Turn Sideways Into The Light

David Whyte speaks in his audio series What To Remember When Waking of the myth of the Tuatha De Danann. They were a mythical race from Ireland's past who were tall, magical, mystical people devoted to beauty and artistry. When another more brutal people, the Milesians invaded Ireland the Tuatha De Danann fought them off in two battles, but were faced with a third, decisive battle against overwhelming odds. So, lined up in battle formation and facing almost certain defeat, the Tuatha De Danann turned sideways into the light and disappeared. Whyte's retelling is, to put it mildly, a gloss, but I am quite taken with the phrase and with the phenomenon it describes. Turning sideways into the light is the realisation that there are some encounters that are damaging to all involved in them: no one wins a war. Faced with such an exchange, to turn sideways into the light is to seek another, more whole form of relationship. It is to reject the ground rules of the conversation as they

En Hakkore

In the hills up behind Ranfurly there used to be a town, Hamilton, which at one stage was home to 5,000 people. All that remains of it now is a graveyard, fenced off and baking in the lonely brown hills. Near it, in the 1930s a large Sanitorium was built for the treatment of tuberculosis and other respiratory ailments. It was a substantial complex of buildings with wards, a nurses hostel, impressive houses for the manager and superintendent and all the utility buildings needed for such a large operation. The treatment offered consisted of isolation, views and weather. Patients were exposed to the air, the tons of it which whistled past, often at great speed, the warmth of the sun and the cold. They were housed in small cubicles opening onto huge glassed verandas where they cooked in the summer and froze in the winter and often, what with the wholesome food and the exercise, got better. When advances in antibiotics rendered the Sanitorium obsolete it was turned into a Borstal and the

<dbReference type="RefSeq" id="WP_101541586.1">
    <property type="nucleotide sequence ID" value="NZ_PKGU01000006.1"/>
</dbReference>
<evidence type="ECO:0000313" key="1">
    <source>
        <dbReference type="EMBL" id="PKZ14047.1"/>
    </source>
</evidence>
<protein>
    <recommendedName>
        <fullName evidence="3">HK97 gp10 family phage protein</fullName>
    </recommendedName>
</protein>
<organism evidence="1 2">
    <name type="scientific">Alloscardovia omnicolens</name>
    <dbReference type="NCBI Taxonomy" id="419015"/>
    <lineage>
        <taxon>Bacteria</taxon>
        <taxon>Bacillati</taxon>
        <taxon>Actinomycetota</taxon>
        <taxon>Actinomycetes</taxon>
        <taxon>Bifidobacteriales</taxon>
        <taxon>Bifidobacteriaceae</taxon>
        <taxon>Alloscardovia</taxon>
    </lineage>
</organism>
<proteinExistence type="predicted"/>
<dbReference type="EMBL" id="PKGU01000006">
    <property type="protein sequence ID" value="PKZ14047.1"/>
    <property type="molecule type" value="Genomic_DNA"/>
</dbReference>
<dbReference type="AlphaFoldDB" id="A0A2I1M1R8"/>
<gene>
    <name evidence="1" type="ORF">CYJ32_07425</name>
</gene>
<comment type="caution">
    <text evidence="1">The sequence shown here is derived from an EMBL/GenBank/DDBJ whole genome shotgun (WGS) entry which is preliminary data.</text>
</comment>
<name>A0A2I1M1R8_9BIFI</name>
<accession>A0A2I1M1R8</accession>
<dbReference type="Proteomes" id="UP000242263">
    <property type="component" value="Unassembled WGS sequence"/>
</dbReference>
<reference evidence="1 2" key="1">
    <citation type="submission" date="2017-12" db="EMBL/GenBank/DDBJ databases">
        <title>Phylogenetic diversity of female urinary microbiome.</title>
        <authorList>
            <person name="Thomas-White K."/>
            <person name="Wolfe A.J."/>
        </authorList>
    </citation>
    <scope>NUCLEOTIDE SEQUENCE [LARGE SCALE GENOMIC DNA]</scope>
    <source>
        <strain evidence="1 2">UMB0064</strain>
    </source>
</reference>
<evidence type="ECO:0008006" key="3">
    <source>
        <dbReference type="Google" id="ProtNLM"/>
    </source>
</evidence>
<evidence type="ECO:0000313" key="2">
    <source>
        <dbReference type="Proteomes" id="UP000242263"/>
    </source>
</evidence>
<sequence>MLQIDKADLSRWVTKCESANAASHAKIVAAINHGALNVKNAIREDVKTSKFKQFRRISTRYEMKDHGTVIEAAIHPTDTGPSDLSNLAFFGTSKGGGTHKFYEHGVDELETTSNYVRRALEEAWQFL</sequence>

Camino, by David Whyte

This poem captures it perfectly Camino. The way forward, the way between things, the way already walked before you, the path disappearing and re-appearing even as the ground gave way beneath you, the grief apparent only in the moment of forgetting, then the river, the mountain, the lifting song of the Sky Lark inviting you over the rain filled pass when your legs had given up, and after, it would be dusk and the half-lit villages in evening light; other people's homes glimpsed through lighted windows and inside, other people's lives; your own home you had left crowding your memory as you looked to see a child playing or a mother moving from one side of a room to another, your eyes wet with the keen cold wind of Navarre. But your loss brought you here to walk under one name and one name only, and to find the guise under which all loss can live; remember you were given that name every day along the way, remember you were greeted as such, and you neede

70

This photo was taken by my daughter Catherine, when I was about 50. I think she did a pretty good job.  The number 70 has a kind of Biblical gravitas. It’s the number of elders appointed by Moses to lead the recalcitrant Israelites, and the number of people who went down to join Joseph, in Egypt. Jesus sent 70 disciples out to minister in his name, and the first Jewish Sanhedrin had 70 blokes in it. And, of course, there is Psalm 90:10:  “ The days of our life are threescore years and ten, and if by reason of strength they be fourscore, yet is their strength labour and sorrow, for it is soon cut off and we fly away ”. All this has some personal import because I turn 70 today, and can no longer fool myself that I am middle aged. I’m old. And before you feed me one of the lines of balderdash that pass for wisdom in our culture - “you’re only as old as you feel”; “70 is the new 50”; “age is just a number” or some other such nonsense, let me tell you that I am happy to be old. Deliriously